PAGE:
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Interior of a Mosque

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Interior of a Mosque

To form a proper conception of the ceremonials of the Friday-prayers, it is necessary to have some idea of the interior of a mosque. A mosque in which a congregation assembles to perform the Friday-prayers is called “gámë’.” The mosques of 68Cairo are so numerous, that none of them is inconveniently crowded on the Friday; and some of them are so large as to occupy spaces three or four hundred feet square. They are 69mostly built of stone, the alternate courses of which are generally coloured externally red and white. Most commonly a large mosque consists of porticoes surrounding a square open court, in the centre of which is a tank or a fountain for ablution. One side of the building faces the direction of Mekkeh, and the portico on this side, being the principal place of prayer, is more spacious than those on the three other sides of the court.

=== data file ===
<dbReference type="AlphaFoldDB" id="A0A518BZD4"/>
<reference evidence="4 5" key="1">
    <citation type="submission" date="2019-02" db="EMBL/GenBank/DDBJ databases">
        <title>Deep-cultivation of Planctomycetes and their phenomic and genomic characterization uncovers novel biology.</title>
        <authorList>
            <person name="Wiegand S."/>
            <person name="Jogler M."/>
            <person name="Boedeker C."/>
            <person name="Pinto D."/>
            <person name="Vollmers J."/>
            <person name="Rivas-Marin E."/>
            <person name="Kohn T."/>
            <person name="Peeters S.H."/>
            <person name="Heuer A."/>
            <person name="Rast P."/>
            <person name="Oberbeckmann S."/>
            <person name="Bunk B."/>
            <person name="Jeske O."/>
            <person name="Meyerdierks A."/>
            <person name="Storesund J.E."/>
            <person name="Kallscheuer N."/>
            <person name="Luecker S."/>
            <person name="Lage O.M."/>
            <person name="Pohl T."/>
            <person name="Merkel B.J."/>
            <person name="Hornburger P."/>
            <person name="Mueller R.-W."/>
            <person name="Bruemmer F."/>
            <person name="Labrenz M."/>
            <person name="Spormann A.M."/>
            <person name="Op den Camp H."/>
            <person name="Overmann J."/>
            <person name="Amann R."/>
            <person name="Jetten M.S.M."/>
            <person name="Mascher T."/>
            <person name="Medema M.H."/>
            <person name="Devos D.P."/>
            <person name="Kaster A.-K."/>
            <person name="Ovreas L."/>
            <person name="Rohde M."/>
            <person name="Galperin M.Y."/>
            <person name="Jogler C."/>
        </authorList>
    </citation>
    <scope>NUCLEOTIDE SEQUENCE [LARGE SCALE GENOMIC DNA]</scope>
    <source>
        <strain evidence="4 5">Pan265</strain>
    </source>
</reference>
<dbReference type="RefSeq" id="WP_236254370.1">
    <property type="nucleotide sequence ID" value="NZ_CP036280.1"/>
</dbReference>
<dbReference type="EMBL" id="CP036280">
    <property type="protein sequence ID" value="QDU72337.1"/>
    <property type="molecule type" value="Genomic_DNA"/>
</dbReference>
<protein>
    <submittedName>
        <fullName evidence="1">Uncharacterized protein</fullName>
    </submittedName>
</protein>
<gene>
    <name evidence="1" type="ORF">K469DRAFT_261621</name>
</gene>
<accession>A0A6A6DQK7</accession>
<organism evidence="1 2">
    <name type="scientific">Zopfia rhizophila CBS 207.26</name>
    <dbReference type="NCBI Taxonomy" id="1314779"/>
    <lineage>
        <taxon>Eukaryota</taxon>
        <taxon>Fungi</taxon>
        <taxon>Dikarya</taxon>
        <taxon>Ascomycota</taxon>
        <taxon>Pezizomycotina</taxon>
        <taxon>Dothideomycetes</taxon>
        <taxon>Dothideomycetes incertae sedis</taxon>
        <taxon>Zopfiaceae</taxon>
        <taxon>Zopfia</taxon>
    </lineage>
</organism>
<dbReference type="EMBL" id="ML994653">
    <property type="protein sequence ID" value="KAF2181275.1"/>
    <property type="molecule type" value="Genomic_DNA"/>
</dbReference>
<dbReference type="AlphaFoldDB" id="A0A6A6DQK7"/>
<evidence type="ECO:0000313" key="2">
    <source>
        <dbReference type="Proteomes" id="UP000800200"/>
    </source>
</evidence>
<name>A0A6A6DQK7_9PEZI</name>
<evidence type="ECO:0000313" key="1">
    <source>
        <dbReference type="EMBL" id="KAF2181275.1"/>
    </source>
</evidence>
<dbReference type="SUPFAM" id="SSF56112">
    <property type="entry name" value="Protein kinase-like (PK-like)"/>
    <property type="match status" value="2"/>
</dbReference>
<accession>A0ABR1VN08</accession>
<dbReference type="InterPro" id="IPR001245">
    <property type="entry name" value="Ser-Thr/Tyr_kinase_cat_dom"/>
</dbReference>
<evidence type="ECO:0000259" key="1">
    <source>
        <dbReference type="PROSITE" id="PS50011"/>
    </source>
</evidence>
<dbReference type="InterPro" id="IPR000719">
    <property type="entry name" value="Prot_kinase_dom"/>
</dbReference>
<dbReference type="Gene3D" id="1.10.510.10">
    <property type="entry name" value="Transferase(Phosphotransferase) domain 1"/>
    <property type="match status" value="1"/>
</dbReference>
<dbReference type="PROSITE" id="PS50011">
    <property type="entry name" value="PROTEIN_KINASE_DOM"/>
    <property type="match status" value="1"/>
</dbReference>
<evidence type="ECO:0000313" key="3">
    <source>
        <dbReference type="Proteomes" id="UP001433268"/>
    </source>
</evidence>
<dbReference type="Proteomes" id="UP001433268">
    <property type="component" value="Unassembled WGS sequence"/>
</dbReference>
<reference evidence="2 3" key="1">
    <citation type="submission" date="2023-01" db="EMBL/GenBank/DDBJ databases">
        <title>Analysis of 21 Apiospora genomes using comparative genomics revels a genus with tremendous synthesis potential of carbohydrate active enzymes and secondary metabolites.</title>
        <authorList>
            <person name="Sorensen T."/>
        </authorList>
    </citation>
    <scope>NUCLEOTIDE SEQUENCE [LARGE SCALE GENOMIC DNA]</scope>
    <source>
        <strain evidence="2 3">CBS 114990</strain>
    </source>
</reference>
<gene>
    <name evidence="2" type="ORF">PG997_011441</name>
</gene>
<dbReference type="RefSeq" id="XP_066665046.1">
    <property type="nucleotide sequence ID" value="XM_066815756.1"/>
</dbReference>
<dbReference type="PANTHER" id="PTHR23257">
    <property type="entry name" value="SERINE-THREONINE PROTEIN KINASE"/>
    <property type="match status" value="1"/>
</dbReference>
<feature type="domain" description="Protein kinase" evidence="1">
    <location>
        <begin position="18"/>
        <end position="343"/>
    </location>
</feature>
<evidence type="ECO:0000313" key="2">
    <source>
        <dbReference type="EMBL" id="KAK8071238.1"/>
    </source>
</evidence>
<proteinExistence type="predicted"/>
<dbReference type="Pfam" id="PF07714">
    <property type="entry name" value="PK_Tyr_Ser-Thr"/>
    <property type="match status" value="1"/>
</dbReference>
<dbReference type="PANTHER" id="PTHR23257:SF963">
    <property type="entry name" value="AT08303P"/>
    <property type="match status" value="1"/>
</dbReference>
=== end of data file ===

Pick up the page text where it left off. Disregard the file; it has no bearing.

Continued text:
Author
An account of the manners and customs of the modern Egyptians
By Edward William Lane
Written in Egypt during the Years 1833-1835 Available from gutenberg.org
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